Sick and tired of trying to have a peaceful lunch by the water only to have your precious hot chips stolen by flocks of beady-eyed seagulls? You're not alone.
Sometimes, however, science truly comes through with the goods.
Allow me to introduce a team of heros from Exeter University who stumbled upon a way to encourage gulls to walk on by - sans chip.
Stare them down.
Yes - according to the research, published in the journal Biology Letters, gulls took longer to approach a chip when they were being stared at by a human.
The researchers observed herring gulls in coastal towns of Cornwall, U.K. They placed a bag of chips in front of an experimenter, who was crouched down, and waited to see what happened. In one version of the experiment, the human stared at the bird and timed how long it took for the gull to approach the chips. In the other, they looked away. The trial was considered complete when the bird either pecked the bag, or left it for more than five minutes.
Interestingly, gulls weren't quite the chip-thieving beasts we make them out to be. In fact, of the 74 they tested, most flew away or simply wouldn't approach at all. Only 19 birds stayed in place long enough to complete the staring and non-staring tests.
While gulls took a median of 25 seconds to peck at the bag when being watched, they waited just 13 seconds when chips were unattended. (A lot like a toddler, really.) Six didn't touch the food at all while being watched, but all of them went for gold when the experimenter turned away.
"Gulls are often seen as aggressive and willing to take food from humans, so it was interesting to find that most wouldn't even come near during our tests," said lead author Madeleine Goumas, of the Centre for Ecology and Conservation at Exeter's Penryn Campus in Cornwall.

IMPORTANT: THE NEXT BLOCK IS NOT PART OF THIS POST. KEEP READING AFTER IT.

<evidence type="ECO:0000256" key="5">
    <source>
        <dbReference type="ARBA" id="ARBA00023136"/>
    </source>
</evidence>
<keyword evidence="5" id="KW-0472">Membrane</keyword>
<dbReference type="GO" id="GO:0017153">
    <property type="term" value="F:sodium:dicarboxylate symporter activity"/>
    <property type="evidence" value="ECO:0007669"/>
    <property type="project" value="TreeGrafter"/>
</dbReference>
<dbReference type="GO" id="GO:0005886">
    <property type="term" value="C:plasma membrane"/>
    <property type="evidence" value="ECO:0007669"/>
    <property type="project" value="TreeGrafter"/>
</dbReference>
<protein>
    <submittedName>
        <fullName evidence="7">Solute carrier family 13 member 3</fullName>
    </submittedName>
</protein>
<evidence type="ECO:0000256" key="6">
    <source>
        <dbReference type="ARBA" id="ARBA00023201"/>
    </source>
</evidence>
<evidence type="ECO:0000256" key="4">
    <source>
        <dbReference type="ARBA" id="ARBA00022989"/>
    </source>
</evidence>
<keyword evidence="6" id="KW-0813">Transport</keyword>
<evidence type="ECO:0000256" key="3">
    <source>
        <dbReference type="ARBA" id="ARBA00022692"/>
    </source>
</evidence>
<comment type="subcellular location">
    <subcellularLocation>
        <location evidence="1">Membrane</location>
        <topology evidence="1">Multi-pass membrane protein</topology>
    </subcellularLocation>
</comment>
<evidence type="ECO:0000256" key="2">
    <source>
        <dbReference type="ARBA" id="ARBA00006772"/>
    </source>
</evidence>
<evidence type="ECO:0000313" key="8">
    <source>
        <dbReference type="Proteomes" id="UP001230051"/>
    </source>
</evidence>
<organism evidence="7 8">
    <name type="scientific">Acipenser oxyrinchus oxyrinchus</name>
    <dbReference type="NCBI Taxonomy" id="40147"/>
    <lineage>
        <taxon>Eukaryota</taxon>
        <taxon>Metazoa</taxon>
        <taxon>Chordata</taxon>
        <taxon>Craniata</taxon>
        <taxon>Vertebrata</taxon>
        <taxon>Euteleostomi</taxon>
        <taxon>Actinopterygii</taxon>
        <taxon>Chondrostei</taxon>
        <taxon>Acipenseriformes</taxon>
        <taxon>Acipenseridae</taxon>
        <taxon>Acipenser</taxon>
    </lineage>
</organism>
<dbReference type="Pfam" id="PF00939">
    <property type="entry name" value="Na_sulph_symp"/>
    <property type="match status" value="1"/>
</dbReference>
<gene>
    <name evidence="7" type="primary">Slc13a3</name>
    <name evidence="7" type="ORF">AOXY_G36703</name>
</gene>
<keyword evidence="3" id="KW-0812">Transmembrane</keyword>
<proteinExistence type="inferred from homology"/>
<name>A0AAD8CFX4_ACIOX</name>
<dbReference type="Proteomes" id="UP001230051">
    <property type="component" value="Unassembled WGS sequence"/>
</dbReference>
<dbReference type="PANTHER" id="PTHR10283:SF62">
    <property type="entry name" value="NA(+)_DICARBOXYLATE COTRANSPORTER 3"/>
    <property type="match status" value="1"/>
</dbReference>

"Of those that did approach, most took longer when they were being watched. Some wouldn't even touch the food at all, although others didn't seem to notice that a human was staring at them."
So why might some gulls be more willing to chip-steal than others? Well, they're probably just born that way.
"We didn't examine why individual gulls were so different - it might be because of differences in "personality" and some might have had positive experiences of being fed by humans in the past - but it seems that a couple of very bold gulls might ruin the reputation of the rest," Ms Goumas said.
Like this guy, for example:
Adds senior author Dr Neeltje Booger, "Gulls learn really quickly, so if they manage to get food from humans once, they might look for more ... It seems that just watching the gulls will reduce the chance of them snatching your food."
In the interests of science, I tried to recruit some volunteers to test said theory out in the wild.
"Seems like an unseasonable time for a chip-seagull story," said one person.
"You want me to do what?" said another.
"No time for a lunch break today. I'm very busy and important," said another.
So for now, we rest our case on the behaviour of 19 gulls.
But look, the next time you're eating chips and fending off seagulls, it's definitely worth a try.